Sadly, like a sorority girl just finished with her first semester of Psychology 101, it’s all lip-gloss and profound-sounding pronouncements with no real substance.
It will catch your eye and entertain for a while, but it’s nothing you want to take home to mother.
Despite months of denials that Prometheus was a prequel to the events in Ridley Scott’s 1979 sci-fi horror hit Alien, that’s exactly what it is.
Charmed by nearly-identical cave paintings scattered around Earth, Dr. Elizabeth Shaw (Noomi Rapace) travels through deep space, following the clues she believes were left by alien life forms. More than that, she suspects the aliens were the engineers of humanity, seeding our planet with DNA to become life.
She’s not alone.
On the ship, I mean.
She’s joined by a human-like droid named David (Michael Fassbender), her boyfriend Charlie (Logan Marshall-Green), and the new CEO of the company that funded the expedition, Meredith Vickers (Charlize Theron). There’s also motley crew of assorted fodder for whatever horrors you just know they’re going to find: The usual mix of mercenaries and minor scientists who, if this were an episode of Star Trek, would be wearing red uniforms.
Arrived at the planet of destination, they begin exploring ruins of an ancient civilization.
They’re not alone.
In the ruins, I mean.
Triggering a holographic sort of Blu-Ray player, they see footage that only proves Very Nasty Things happened there a long time ago.
Hmm. Maybe they are alone after all.
Or maybe not.
A great part of the movie is spent in tense anticipation of the reveal that They Are Not Alone that the viewer is just sure is coming. We discover we’re still riding on the adrenaline of aliens suddenly popping out of corridors and peoples’ chests back in 1979, 1986, and, to a lesser extent, 1992 and 1997.
There’s plenty of action, fighting, and an occasional something under, in, or through a person’s skin. We’re not always sure what they’re fighting, but they do fight. Rapace, especially, shows the tough, gritty determination made great in Sigourney Weaver’s Ripley, even resorting to self-surgery in a scene that makes it impossible to look away.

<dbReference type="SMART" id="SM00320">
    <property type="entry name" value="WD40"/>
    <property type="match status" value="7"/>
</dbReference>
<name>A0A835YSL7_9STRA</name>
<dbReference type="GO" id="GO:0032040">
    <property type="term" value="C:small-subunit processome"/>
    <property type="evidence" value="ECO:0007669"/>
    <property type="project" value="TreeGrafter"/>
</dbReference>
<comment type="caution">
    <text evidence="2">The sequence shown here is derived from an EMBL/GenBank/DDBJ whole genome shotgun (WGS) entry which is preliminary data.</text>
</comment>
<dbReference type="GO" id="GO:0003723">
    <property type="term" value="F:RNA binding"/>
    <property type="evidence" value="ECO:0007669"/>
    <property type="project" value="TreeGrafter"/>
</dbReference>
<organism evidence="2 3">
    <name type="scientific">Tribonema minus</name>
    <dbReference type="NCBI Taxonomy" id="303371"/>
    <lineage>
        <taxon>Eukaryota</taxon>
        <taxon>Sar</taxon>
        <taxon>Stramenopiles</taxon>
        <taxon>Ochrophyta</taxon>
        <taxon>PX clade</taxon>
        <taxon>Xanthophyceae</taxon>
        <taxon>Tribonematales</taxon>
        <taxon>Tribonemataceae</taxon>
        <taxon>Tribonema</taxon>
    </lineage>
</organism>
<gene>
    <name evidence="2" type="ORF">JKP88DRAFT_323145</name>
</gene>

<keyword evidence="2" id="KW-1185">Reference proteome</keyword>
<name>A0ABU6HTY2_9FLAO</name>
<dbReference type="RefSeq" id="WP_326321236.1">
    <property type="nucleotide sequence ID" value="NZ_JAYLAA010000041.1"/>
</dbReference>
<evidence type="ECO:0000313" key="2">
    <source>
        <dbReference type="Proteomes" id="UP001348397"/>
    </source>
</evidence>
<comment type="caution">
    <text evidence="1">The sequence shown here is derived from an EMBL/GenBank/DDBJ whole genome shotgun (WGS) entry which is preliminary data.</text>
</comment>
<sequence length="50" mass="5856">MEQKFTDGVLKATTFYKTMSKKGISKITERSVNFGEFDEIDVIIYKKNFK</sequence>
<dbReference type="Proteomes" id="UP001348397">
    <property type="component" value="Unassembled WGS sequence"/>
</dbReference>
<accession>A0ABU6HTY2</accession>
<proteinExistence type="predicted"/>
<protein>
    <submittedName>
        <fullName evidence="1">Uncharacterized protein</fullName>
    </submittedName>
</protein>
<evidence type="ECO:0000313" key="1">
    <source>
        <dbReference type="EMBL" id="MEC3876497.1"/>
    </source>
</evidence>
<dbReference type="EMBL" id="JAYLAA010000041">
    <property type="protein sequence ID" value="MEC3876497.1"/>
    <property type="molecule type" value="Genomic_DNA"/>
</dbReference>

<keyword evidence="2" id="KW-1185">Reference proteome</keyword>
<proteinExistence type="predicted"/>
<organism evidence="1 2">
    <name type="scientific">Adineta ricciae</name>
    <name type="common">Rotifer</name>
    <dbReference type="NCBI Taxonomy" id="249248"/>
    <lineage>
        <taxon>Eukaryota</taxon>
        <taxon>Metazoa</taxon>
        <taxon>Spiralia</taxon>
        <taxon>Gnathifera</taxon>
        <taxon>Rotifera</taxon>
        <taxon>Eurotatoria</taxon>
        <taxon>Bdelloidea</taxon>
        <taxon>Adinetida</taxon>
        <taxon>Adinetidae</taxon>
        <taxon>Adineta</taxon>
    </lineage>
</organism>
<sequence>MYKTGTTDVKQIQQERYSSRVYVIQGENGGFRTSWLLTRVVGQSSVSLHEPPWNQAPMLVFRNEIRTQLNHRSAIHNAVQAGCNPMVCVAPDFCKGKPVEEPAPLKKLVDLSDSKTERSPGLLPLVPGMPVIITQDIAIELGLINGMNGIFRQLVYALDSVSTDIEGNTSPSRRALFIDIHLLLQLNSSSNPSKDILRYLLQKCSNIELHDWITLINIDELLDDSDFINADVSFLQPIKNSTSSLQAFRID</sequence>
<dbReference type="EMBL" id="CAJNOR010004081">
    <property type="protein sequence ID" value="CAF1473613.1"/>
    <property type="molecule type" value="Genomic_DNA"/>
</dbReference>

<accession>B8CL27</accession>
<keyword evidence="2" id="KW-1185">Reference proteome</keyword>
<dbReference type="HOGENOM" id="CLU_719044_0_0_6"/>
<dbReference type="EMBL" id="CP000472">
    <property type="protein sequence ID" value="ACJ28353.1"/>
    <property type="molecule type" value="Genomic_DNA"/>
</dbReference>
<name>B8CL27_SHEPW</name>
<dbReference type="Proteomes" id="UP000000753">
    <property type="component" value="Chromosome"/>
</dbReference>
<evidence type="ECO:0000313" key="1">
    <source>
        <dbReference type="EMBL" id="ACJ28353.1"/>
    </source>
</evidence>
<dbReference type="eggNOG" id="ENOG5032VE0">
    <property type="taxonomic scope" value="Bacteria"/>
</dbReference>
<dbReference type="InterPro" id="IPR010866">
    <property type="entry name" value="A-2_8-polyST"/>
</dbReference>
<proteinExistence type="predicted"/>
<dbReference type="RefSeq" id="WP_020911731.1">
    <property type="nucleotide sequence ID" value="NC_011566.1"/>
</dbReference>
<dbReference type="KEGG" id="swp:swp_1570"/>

Between jumping out of their skins, literally and figuratively, the characters stop to ruminate on What it All Means. Dr. Shaw wears a crucifix around her neck, a piece of jewelry that becomes a symbol for Faith (With a capital F. This movie has a lot of Capitalized Ideas.) Although she is a scientist, she is also a believer of some Christian sort. Her hope is that they can find the engineers that created humanity and get a step closer to knowing the mystery of the existence of God.
The rest of the crew, both human and droid, think she’s nuts.
David, the droid, has been created by humans but is self-aware, at least enough to know he doesn’t feel what they feel or understand freedom. The humans are his god, in the sense that they have some ‘splainin’ to do on why they made him the way he is.
So we have this chain of beings, creators and those created, all asking each other “Why?”
Add in the fact that, apparently, the aliens that created humanity later decided to destroy it, which is where the prequel portion of the movie comes in. Then there are two questions: Why create? And Why destroy?
It’s a lot to ponder as various people fight various dangers while protecting their hidden agendas.
The technical aspects of the movie are fantastic. Ridley Scott’s direction soars through gorgeous space, made all the more impressive by 3D technology. Acting is top notch, especially by Rapace and Fassbender.
The characters, however, don’t all come to life. We don’t have the instantly-relatable, excellent crew that we had on the previous adventures. Idris Elba, as the ship’s captain, shows some life, but the rest don’t pop.
Finally, the story will disappoint hard core fans and confuse casual fans. While it does hearken back to the previous movies, and include some fun Easter Eggs as it does, the film doesn’t answer all our questions about the origins of the aliens. In fact, some of the plot lines will have you pondering later why this or that happened. They just don’t make sense.
All those Big Questions that make up the core of the movie? They stay just that: Big Questions.
Just like the sorority girl who asks “Do you think there’s life out there?” while twirling her hair and drinking her beer at an outdoor party, it thinks it’s deeper than it is.
It might be an enjoyable way to spend an evening, but you wouldn’t want a second date.
Prometheus is rated R, almost entirely for bloody, gory violence. There is some mild language and a scene of purely implied sexuality.